Science fiction novelist and keynote speaker Kim Stanley Robinson presented a similar message. According to Robinson, when we ask whether it is too late to become sustainable, the question we are truly asking is, “Have we wrecked the capacity of our earth to sustain our weight and needs?” He predicted that with our current lifestyle, it is inevitable that we will pass the planet’s carrying capacity. As a result, the planet will have to find some equilibrium. “At some point,” he said, “sustainability comes about because the opposite is a crash.” But what will the consequences be? We want to believe in a silver bullet, a fix-all to this problem, but what we need is a new society that measures and uses science to take action. His perspective as a writer of science fiction was interesting—truly, the dystopian futures that are so prevalent in such novels have become our present and our immediate future if we do not change our ways. Still, although prospects seem grim, there is also hope. As Robinson said, “I think we can do this, because I think it is the only thing— to adapt to dangerous situations.”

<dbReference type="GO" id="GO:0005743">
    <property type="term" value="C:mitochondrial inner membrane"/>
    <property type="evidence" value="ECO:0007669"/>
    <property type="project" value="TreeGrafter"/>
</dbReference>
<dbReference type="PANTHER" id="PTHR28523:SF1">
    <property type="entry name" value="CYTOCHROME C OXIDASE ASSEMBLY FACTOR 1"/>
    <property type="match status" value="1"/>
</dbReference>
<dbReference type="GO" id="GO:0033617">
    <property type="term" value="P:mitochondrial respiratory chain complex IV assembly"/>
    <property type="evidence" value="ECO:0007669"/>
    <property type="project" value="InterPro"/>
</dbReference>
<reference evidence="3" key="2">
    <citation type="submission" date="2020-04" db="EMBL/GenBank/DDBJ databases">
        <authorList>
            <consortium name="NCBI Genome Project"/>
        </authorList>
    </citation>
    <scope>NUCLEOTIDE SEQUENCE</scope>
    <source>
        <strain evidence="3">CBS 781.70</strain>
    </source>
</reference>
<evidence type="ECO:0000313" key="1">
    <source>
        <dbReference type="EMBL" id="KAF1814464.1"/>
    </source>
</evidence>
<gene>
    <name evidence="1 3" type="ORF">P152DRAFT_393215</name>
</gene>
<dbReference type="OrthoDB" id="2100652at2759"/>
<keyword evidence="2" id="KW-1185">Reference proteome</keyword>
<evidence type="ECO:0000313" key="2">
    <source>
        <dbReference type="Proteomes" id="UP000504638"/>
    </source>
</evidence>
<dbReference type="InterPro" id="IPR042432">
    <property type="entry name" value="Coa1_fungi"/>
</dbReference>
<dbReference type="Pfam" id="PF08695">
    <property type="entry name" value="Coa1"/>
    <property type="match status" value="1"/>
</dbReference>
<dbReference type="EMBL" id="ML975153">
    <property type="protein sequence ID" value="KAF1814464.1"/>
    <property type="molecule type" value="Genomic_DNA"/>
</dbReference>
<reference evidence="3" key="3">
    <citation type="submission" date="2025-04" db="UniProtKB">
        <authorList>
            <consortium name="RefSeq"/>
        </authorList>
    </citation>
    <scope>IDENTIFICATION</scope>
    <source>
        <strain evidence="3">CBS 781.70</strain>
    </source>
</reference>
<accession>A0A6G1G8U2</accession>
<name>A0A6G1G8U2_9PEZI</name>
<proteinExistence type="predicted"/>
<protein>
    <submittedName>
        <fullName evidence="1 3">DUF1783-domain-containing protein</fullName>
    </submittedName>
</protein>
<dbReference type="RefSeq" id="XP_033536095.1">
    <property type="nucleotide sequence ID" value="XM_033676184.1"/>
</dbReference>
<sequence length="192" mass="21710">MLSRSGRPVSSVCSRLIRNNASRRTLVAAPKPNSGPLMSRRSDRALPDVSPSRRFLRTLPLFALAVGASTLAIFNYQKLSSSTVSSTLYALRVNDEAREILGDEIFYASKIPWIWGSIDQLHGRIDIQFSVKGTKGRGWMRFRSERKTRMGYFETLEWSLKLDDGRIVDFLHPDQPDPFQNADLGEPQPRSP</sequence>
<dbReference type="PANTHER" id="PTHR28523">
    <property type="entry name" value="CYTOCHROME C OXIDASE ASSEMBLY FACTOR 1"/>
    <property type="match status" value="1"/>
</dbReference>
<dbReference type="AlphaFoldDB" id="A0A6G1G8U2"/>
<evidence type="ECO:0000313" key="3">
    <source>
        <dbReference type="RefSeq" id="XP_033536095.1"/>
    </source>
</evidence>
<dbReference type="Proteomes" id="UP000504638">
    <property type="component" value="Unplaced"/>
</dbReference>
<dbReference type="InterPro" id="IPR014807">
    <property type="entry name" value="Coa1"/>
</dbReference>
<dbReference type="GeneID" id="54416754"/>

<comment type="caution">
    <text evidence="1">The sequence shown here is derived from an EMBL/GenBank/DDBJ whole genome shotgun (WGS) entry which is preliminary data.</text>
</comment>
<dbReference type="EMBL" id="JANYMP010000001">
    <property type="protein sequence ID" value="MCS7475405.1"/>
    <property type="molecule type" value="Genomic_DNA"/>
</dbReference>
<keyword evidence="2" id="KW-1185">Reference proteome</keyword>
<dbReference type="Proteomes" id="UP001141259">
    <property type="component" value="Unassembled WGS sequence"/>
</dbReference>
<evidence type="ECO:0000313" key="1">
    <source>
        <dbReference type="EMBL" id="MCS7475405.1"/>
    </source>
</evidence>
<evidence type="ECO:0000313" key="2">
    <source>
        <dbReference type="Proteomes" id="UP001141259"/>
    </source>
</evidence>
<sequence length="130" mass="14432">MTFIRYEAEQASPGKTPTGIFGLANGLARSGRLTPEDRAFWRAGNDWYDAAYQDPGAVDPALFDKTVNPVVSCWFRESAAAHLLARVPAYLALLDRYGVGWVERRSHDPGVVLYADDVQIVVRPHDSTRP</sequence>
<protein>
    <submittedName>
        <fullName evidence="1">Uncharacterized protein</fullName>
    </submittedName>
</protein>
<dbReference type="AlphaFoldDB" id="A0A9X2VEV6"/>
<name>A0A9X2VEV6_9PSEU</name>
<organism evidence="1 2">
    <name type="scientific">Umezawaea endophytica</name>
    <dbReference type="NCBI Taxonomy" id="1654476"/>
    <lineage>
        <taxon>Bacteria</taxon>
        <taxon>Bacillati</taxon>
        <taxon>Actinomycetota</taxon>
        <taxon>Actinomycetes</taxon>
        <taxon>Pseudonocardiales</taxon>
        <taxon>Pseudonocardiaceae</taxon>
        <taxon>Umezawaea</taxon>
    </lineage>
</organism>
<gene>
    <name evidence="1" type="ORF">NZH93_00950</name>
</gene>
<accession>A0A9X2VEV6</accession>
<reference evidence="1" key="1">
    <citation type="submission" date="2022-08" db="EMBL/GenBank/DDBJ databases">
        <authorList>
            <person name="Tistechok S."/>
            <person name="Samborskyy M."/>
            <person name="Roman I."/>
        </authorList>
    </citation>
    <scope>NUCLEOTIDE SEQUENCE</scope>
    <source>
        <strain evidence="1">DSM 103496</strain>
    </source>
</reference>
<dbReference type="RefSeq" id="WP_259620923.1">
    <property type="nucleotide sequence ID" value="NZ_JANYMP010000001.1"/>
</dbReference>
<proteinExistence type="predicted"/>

Sustainability is not just a word but, as Erik Assadourian pointed out, a philosophy. The fact that books such as this are written, that we hold symposiums with people who believe so strongly in the need for change, the fact that we are able to have intelligent discourse on the merits and problems of the subject… that, I think, is one of the greatest tools we have. We may not be a majority, but to quote Samuel Adams, “It does not require a majority to prevail, but rather an irate, tireless minority keen to set brush fires in people’s minds.

Community SolutionsThe Arthur Morgan Institute for Community Solutions is a small non-profit organization located in Yellow Springs, Ohio. Founded by Arthur Morgan in 1940, the organization is now headed by Executive Director Faith Morgan and Research Director Pat Murphy. Its mission is to use the benefits of small communities to create a sustainable, low-energy world that seeks to rise above the struggle of peak oil, fossil fuel depletion, climate change, and inequity.